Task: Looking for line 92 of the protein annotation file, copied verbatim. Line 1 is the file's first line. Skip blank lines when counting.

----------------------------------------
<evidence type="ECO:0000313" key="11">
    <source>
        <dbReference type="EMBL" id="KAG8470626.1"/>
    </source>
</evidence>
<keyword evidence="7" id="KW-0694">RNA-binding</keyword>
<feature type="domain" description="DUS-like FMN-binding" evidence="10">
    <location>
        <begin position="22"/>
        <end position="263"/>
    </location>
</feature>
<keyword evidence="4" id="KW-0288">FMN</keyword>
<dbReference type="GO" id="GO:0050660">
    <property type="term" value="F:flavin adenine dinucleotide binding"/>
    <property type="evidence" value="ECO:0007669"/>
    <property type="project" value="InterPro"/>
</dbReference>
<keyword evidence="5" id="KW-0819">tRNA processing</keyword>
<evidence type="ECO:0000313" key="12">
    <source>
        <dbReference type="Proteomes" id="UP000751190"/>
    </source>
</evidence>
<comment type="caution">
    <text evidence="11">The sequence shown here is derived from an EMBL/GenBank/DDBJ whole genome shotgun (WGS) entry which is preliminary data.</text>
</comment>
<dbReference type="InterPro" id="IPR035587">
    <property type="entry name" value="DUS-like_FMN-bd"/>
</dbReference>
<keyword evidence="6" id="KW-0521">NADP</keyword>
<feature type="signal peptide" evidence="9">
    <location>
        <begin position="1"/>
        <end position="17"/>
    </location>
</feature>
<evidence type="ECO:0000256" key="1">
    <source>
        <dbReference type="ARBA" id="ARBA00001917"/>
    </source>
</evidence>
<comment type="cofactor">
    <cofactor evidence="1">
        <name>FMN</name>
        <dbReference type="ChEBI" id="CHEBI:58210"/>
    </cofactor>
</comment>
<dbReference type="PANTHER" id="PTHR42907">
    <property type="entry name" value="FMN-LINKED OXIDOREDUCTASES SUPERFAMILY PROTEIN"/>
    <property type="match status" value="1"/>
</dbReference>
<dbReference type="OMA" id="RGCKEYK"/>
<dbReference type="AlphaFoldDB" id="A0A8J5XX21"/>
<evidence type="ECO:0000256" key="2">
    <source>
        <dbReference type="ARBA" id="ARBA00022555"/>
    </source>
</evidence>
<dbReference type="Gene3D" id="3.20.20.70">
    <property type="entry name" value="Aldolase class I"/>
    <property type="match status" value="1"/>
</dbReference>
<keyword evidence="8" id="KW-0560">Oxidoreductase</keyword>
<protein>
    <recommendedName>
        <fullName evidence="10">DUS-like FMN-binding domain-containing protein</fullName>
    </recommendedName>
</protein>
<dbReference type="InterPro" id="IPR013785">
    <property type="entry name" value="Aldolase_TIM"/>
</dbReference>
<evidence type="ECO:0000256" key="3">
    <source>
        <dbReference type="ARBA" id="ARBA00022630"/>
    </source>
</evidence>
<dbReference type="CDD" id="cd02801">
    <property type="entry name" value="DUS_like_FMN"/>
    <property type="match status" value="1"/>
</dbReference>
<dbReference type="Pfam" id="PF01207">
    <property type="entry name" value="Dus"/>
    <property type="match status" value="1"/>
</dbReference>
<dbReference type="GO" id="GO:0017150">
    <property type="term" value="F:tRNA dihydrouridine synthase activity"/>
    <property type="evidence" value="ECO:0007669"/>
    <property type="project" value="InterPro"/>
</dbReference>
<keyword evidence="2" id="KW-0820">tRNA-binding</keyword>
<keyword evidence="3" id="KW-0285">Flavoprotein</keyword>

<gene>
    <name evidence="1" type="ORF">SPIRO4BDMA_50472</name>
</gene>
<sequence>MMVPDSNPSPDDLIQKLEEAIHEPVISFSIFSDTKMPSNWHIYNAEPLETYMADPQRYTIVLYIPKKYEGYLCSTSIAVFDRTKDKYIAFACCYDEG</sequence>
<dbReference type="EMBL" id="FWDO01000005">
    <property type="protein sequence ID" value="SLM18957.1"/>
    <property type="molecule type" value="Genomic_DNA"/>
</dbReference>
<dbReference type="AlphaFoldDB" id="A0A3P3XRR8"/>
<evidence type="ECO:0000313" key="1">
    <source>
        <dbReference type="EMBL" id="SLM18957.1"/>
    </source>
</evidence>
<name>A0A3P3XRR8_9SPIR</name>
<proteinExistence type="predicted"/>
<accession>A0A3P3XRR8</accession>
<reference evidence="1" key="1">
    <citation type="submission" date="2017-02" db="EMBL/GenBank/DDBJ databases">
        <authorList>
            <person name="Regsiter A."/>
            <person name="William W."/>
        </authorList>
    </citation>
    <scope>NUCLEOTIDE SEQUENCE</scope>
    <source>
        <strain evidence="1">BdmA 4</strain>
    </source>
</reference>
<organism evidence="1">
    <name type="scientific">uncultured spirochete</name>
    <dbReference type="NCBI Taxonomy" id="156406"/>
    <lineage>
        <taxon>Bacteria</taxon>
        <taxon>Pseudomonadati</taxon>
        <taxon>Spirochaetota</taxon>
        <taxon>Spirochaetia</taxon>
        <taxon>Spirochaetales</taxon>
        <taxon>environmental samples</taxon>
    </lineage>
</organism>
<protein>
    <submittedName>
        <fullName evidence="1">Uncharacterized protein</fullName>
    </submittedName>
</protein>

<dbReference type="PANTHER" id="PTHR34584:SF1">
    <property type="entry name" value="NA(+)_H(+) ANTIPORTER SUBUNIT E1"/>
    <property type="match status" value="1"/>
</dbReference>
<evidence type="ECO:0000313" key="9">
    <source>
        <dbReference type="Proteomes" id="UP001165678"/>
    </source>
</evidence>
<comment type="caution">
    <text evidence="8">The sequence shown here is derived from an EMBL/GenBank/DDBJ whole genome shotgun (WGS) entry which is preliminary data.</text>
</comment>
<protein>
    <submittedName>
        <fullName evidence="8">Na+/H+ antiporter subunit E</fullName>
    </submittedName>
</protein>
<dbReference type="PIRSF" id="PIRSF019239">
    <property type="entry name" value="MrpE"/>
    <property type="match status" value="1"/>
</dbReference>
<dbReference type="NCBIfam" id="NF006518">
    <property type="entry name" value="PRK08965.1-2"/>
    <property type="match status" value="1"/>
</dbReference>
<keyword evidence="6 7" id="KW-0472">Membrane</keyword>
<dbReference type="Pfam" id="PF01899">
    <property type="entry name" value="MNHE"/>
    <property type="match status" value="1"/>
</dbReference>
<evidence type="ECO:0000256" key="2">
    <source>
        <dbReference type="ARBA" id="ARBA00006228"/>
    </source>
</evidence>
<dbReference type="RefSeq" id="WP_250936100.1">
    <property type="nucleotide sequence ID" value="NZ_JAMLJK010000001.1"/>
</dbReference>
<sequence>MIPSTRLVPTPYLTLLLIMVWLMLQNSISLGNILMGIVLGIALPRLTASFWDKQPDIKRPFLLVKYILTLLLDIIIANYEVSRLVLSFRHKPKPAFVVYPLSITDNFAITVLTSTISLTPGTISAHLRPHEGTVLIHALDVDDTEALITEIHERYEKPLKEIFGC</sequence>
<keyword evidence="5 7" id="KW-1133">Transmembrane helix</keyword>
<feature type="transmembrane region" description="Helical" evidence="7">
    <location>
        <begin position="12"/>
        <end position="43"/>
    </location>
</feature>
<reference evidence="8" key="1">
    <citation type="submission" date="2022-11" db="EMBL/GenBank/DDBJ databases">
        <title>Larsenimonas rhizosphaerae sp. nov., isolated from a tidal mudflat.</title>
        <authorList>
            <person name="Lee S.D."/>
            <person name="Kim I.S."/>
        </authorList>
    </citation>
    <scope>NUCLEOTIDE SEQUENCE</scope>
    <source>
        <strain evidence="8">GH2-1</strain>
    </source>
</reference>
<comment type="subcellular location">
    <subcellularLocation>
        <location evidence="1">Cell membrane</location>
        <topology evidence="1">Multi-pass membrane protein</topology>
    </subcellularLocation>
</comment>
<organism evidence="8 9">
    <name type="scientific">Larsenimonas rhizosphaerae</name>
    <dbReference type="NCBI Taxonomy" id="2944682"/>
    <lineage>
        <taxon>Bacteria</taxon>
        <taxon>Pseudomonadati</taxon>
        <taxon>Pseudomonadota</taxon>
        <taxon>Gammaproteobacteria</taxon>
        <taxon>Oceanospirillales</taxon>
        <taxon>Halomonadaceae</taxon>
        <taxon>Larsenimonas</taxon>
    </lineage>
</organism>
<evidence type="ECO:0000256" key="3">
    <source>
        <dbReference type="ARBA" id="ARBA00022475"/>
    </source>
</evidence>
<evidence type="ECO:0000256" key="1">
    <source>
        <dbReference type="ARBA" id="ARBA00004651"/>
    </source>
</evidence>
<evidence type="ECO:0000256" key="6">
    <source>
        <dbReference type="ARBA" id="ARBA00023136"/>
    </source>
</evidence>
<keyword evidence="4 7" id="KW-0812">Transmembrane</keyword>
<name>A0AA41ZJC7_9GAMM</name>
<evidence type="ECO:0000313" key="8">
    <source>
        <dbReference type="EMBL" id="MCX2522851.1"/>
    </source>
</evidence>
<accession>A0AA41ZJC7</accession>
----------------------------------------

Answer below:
<keyword evidence="3" id="KW-0285">Flavoprotein</keyword>